With the impending release of Final Fantasy VII Rebirth, the next installment of the increasingly inaccurately named FF7 Remake project, fans are worried that it might get bogged down by what they deem an invasive species of sorts. That species? Kingdom Hearts.
To some, Kingdom Hearts director Tetsuya Nomura has weaseled his way into a position of power in the FF series just to ruin the reputation of every 90’s child favorite JRPG (well, second behind Pokemon I guess). What are the common symptoms of infection? Timeline shenanigans, multiple versions of a character, the ever bland and passe conceit of capital L Light vs capital D Darkness And worst of all? The power of friendship and bonds always saving the day. All these cliches and concepts are ones fans would never want to see in a series as sophisticated and mature as Final Fantasy.
Unfortunately, I have the unenviable job of telling you the truth. All this nonsense that you are dreading? It has been in Final Fantasy way before Kingdom Hearts could ever be conceived in that fateful elevator ride with a Disney executive.
The first Final Fantasy features time loops and Warriors of Light. Final Fantasy IV has you face the physical manifestation of darkness inside your heart. Final Fantasy IX includes a location made of everyone’s memories woven together. Yes, even Final Fantasy VII has some variation of these elements. The Lifestream being a suitable comparison to the titular Kingdom Hearts. Both are composed of those who have passed, acting as a sort of catcher’s mitt for the souls (or hearts) of all. Both are also in danger of being misused by the white-haired antagonists for their own selfish goals. And of course, almost every Final Fantasy follows a group of people whose bonds and friendship help them band together to face the final bad guy.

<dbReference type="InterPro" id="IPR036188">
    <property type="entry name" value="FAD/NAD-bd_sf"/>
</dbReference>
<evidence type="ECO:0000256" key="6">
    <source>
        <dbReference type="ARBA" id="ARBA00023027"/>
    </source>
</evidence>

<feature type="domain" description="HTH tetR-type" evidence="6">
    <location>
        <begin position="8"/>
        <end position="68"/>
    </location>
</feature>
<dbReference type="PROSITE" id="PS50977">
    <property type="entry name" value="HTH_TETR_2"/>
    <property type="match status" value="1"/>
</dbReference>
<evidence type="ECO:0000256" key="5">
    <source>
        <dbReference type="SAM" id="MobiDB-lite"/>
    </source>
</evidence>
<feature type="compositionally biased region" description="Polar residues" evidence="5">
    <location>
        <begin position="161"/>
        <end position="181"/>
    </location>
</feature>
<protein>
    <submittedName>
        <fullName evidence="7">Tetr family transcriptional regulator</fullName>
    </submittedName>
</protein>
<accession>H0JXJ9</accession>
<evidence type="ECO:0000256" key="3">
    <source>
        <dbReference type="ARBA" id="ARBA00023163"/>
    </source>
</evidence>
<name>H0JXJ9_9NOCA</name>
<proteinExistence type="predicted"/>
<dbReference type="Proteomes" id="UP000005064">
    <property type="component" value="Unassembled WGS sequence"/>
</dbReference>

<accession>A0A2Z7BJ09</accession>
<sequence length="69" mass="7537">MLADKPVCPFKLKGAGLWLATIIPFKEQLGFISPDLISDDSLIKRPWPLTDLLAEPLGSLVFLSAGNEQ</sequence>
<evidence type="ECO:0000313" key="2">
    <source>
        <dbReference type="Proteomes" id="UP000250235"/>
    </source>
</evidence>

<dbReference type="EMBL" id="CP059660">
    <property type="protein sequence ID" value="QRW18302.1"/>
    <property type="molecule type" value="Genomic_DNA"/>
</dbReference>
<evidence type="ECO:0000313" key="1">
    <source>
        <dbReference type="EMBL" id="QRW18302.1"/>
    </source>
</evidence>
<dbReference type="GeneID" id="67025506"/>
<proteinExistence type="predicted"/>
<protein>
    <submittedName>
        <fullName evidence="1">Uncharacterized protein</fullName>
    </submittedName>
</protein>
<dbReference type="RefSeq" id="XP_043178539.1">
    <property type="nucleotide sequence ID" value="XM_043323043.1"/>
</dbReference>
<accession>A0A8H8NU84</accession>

I don’t know, sounds pretty Kingdom Hearts to me!
Kingdom Hearts was released in 2002 and made (and will continue to make) several thousands very mad. By taking the base elements of a Final Fantasy and distilling it into the animated canon of Disney, we began to see how silly some of these concepts are and can be. Having Goofy and Donald talk about world ending cataclysms and the power of light instead of a beautiful bishonen might be part of the reason why. Having these all-ages cartoon animals be integral to the story made some believe that Kingdom Hearts is a “kiddie” game with “kiddie” themes and elements.
To imply that Kingdom Hearts began these tropes would ignore the fact that these are abundant in Final Fantasy too. Kingdom Hearts is essentially a love letter to the various themes and ideas that Final Fantasy has. It respects those ideas and brings them all to the forefront, expanding and exploring them. When you complain that Final Fantasy is becoming as convoluted as Kingdom Hearts, you are complaining about Final Fantasy.
Here’s a recent example. A trailer for Kingdom Hearts IV reveals that Sora has been transported to another world, one that is explicitly described as an afterlife proxy. Now, Final Fantasy would never do something as silly as shoving a main character through a portal into an afterlife-esque alternate dimension, right? Please do not ever play FFX and my point will remain valid.
Yeah, you could argue that these series have gone off the rails, but were they ever truly on them to begin with?
Yes, you should expect that same level of unhinged storytelling from Final Fantasy VII Rebirth, but that’s not because of Tetsuya Nomura. These are the things that make Final Fantasy, well, Final Fantasy. Nomura isn’t conspiring to destroy your precious memories of running around Gongaga or Nibelheim; he’s just amplifying that experience to a thousand percent with his meta remake. No matter what happens in FFVII Rebirth, it will be 100% Final Fantasy, because it’s a series built on enjoyable nonsense.
Maybe it’s not the series that has changed. Maybe it’s you.